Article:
Voyager Spacecraft finds new mysteries at the edge of the Solar System

Voyager Spacecraft finds new mysteries at the edge of the Solar System

Voyager 1

Voyager 1 was the first to break free, and so has provided most of our current data. For a time shortly before the Heliopause, for example, at a distance of roughly ten billion miles from Earth, scientists noted a marked increase in the strength of the solar magnetic field. So, although it may have been predicted that the magnetic field would simply thin out and weaken the further you moved from the sun, the pressure inside this particular region actually rises. And it’s because there’s essentially a massive collision happening here, all the time, between charged particles emitted by the sun and charged particles coming from interstellar space. The outside particles begin to outnumber and overpower the solar particles inside the Heliosheath and especially at the Heliopause… so the solar particles are forced back into themselves, thereby creating a temporarily stronger magnetic field.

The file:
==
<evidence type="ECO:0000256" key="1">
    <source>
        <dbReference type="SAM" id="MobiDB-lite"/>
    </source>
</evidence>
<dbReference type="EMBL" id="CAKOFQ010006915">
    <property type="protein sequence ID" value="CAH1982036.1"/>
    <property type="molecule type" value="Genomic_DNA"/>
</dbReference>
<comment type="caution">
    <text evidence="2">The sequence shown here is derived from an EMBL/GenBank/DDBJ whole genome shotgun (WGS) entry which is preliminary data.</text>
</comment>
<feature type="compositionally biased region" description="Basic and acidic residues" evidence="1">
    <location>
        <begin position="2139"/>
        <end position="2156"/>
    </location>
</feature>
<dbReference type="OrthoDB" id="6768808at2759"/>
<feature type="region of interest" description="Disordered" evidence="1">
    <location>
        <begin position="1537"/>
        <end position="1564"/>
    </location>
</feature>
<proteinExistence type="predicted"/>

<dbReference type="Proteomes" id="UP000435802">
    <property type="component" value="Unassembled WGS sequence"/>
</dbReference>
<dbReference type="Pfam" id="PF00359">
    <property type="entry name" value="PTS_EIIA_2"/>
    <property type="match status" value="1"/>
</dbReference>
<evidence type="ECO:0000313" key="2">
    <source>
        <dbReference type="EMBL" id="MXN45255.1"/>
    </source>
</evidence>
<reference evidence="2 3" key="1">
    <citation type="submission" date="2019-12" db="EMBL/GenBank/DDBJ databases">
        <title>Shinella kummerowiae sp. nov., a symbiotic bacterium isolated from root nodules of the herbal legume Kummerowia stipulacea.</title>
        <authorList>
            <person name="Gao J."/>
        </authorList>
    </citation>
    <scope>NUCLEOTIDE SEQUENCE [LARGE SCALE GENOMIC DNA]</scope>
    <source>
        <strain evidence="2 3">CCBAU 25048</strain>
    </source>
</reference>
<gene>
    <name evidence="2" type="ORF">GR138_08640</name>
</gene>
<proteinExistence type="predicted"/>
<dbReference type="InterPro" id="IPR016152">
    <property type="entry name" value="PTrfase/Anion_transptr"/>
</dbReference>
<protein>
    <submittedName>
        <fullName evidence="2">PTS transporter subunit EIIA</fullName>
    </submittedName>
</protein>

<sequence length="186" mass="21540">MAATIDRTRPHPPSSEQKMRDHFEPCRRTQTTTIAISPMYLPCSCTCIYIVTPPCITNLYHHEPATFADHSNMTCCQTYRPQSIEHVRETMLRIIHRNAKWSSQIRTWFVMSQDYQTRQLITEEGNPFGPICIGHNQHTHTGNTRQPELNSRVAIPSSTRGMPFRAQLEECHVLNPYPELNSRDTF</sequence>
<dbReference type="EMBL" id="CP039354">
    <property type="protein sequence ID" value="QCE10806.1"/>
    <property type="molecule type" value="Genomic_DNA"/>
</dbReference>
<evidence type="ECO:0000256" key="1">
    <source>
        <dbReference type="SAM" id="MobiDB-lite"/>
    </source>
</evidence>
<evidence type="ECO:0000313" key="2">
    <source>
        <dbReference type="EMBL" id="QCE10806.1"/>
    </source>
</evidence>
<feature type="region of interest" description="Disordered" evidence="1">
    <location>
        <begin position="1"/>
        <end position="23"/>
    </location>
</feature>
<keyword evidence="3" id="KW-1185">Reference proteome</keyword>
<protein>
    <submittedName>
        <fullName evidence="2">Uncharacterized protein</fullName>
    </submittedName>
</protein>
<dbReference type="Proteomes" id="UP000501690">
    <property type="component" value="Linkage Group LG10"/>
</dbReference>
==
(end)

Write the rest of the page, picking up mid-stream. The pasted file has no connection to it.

Voyager 2

Six years later, and Voyager 2 joined it, to carve its own path through this unknowable, interstellar void. Which all sounds fairly epic… But, for some, those claims that the Voyager probes have left the solar system are actually misguided. Misguided to the tune of, say, a trillion miles. Just at a lower estimate. And that’s because of how far the Voyager probes still have left to travel until they reach the outer edges of the Oort Cloud… the other major claimant for being the edge of the solar system.

What’s the Oort Cloud? And why’s it so different (and so far away from) the Heliosphere?

Read More…

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